CDA lawsuit to protect online "speech" -- Wanna be a plaintiff?
Date: Wed, 28 Feb 96 17:21:45 -0800
From: Peter Langston <psl>
Subject: CDA lawsuit to protect online "speech" -- Wanna be a plaintiff?
[If you're impatient and want to cut to the chase--where you can join the
suit as a plaintiff, check out <http://www.cdt.org/ciec/join_ciec.html>.
Forwarded-by: firstname.lastname@example.org (Keith Bostic)
Forwarded-by: email@example.com (Brett Wynkoop)
Forwarded-by: "Liz Maher" <firstname.lastname@example.org>
Subject: The battle is joined! Wanna be a plaintiff, too?
We are thrilled to announce that a second lawsuit was filed this morning in
federal court in Philadelphia. The lawsuit (ALA, CIEC et al v. DOJ)
includes an impressive list of plaintiffs-- see below. The lawsuit will be
consolidated with our ACLU v. Reno suit. And YOU can now join in as a
We received a copy of the complaint this morning, and it raises essentially
the same claims as our suit. The complaint is exceptional, and nicely
complements our lawsuit by emphasizing the negative impact of the CDA on
both industry and online users. (The complaint is available at
A coalition representing a broad spectrum of Internet users, publishers,
content providers and access providers filed a lawsuit today (2/26/96) in a
Federal Court in Philadelphia, PA seeking to overturn the recently enacted
Communications Decency Act. The challenge will argue that the Internet is a
unique communications technology which deserves First Amendment
protections at least as broad as those enjoyed as by the print medium.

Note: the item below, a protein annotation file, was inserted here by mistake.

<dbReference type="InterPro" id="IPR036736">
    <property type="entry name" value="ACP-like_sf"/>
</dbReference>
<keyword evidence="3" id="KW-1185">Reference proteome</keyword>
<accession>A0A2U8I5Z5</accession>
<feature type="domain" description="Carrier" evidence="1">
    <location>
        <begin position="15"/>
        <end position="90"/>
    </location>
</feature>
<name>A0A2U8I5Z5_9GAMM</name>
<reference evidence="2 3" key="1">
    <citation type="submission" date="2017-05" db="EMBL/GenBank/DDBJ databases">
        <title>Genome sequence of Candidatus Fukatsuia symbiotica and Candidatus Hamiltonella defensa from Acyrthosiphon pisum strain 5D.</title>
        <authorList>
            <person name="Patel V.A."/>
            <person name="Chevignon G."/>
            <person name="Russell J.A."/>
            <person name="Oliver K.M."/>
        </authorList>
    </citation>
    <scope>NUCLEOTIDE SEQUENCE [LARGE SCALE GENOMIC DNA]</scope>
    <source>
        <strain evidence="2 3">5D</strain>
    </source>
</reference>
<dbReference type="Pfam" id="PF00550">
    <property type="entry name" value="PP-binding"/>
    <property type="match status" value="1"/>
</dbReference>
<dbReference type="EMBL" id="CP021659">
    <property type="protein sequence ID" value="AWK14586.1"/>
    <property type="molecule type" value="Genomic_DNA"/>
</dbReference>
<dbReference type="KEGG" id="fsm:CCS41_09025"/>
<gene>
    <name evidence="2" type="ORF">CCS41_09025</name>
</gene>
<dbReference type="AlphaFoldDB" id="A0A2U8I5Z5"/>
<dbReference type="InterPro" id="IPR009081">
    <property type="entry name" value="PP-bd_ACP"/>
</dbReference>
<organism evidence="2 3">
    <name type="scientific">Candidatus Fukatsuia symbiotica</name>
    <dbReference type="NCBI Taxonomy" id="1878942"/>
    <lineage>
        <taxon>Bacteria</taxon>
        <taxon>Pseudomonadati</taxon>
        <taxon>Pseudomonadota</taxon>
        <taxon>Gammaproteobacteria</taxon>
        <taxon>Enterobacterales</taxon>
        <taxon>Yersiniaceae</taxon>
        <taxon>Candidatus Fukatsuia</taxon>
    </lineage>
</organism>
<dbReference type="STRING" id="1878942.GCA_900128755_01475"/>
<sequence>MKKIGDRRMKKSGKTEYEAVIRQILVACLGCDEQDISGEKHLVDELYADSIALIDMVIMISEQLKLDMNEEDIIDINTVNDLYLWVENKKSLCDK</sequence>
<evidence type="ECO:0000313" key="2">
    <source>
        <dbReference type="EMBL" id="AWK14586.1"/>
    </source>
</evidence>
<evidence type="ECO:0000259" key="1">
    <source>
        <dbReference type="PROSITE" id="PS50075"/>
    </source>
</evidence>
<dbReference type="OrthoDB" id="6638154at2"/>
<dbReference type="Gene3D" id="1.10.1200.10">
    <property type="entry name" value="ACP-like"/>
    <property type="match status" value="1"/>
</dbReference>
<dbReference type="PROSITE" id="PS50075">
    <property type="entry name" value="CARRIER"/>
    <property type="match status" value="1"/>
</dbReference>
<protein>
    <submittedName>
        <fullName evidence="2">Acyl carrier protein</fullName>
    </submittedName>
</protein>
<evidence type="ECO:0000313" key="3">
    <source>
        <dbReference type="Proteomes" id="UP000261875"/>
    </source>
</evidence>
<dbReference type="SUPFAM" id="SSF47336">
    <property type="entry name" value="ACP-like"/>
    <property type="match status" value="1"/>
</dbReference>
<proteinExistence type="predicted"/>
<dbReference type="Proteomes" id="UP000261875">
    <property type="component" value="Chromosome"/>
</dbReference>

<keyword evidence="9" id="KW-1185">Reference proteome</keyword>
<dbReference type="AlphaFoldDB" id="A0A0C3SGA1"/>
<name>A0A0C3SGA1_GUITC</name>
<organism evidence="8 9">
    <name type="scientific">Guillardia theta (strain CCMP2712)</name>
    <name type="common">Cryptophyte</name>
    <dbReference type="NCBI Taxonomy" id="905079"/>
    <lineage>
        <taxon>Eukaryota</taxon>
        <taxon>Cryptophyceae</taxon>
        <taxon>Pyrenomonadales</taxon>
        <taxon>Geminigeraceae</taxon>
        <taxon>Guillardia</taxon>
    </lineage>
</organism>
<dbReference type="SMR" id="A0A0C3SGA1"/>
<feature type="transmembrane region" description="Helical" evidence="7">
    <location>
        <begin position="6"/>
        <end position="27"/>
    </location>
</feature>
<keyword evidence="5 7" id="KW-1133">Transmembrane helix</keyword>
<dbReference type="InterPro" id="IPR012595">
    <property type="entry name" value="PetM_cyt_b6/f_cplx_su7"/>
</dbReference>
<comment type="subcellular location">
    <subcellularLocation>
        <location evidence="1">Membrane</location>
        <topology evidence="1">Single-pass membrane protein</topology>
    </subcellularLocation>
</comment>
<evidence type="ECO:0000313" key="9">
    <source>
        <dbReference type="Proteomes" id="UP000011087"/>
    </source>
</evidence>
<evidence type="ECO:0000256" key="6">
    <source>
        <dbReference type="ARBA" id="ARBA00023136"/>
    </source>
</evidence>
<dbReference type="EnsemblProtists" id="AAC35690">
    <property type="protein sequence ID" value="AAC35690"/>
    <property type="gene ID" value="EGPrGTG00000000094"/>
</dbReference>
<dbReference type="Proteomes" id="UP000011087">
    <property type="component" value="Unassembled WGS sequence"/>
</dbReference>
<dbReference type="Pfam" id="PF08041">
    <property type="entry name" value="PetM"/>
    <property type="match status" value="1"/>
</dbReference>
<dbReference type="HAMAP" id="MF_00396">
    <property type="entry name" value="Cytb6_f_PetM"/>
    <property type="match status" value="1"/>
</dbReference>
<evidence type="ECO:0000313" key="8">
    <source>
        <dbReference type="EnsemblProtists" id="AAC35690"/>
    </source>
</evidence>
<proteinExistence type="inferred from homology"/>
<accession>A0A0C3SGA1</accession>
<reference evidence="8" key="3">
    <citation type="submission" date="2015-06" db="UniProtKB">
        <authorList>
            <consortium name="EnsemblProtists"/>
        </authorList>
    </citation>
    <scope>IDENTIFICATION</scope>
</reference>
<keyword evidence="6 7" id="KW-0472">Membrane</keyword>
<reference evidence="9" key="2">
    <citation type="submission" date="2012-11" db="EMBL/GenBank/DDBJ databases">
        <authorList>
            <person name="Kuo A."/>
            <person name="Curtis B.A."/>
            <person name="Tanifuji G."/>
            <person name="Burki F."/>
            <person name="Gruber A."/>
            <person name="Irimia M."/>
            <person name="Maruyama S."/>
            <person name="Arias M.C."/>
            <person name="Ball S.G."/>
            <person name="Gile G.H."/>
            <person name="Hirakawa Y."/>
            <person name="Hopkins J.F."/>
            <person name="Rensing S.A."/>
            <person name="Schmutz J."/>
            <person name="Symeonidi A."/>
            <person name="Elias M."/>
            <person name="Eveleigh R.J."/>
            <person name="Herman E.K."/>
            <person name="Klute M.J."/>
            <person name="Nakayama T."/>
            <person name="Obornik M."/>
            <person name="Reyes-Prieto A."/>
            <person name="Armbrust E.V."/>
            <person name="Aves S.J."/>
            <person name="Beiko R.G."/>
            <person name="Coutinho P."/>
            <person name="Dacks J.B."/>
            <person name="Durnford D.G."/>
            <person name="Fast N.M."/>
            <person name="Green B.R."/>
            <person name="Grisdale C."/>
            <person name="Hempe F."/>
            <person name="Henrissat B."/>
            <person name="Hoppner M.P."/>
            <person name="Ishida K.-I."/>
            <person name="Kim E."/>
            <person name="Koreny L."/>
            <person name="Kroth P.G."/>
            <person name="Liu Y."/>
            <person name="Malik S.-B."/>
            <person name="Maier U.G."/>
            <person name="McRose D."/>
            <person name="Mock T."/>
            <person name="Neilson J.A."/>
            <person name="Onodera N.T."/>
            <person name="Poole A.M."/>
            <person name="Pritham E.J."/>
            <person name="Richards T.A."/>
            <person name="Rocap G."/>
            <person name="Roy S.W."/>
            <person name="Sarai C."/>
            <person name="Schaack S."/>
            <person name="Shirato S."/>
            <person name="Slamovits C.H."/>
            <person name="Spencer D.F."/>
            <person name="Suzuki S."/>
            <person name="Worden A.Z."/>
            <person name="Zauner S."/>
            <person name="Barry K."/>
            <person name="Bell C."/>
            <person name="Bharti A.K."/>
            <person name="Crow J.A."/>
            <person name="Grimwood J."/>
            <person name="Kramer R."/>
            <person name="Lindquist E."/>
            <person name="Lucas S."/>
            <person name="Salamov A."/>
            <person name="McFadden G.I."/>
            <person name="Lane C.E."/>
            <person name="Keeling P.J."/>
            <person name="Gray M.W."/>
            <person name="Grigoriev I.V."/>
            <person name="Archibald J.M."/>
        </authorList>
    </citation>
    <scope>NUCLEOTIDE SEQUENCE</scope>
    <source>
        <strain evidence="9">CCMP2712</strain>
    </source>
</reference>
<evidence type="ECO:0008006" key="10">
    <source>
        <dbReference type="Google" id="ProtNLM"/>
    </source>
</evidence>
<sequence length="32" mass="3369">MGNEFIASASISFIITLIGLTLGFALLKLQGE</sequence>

The group, known as the Citizens Internet Empowerment Coalition (CIEC -
pronounced "seek") is coordinated by the Center for Democracy and
Technology, America Online, and the American Library Association, and
others, including People for the American Way. Its 35 members include
libraries, book publishers, newspaper publishers, editors, advertisers,
commercial online service providers, ISP's, non-profit groups, and civil
Individual Internet users are also invited to join the CIEC in the fight to
protect free speech online (see instructions below).
In addition to CIEC, named plaintiffs in the challenge include the American
Library Association, America Online, Compuserve, Prodigy, Microsoft,
NETCOM, The Commercial Internet eXchange,the Newspaper Association of
America, the American Booksellers Association, HotWired and Wired
Magazine, and others (a complete list of plaintiffs and CIEC members is
EDUCATING THE COURT ON THE NATURE OF THE INTERNET AND
ALTERNATIVES TO CENSORSHIP
In a 55 page complaint that details the history of the Internet and
outlines how the network operates, the CIEC intends to educate the court
on how the Internet functions and why the broad content regulations
imposed by the CDA threaten the very existence of the Internet as a
viable medium for free expression, education, and commerce. Among other
things, the CIEC challenge argues that:
* The Internet is a unique communications medium which deserves First
Amendment protections at least as broad as those afforded to print
* Individual users and parents, not the Federal Government, should
determine for themselves and their children what material
comes into their homes based on their own tastes and values.
* The CDA will be ineffective at protecting children from "indecent" or
"patently" offensive material online.
The full text of the CIEC complaint, along with other relevant background
information, and information on how you can participate in this landmark
case, can be found on the CIEC World Wide Web Page:
The CIEC challenge is separate from the case brought by the ACLU, EFF,
EPIC, Planned Parenthood, and several other plaintiffs in the same
Philadelphia court on February 8, 1996. The ACLU effort has made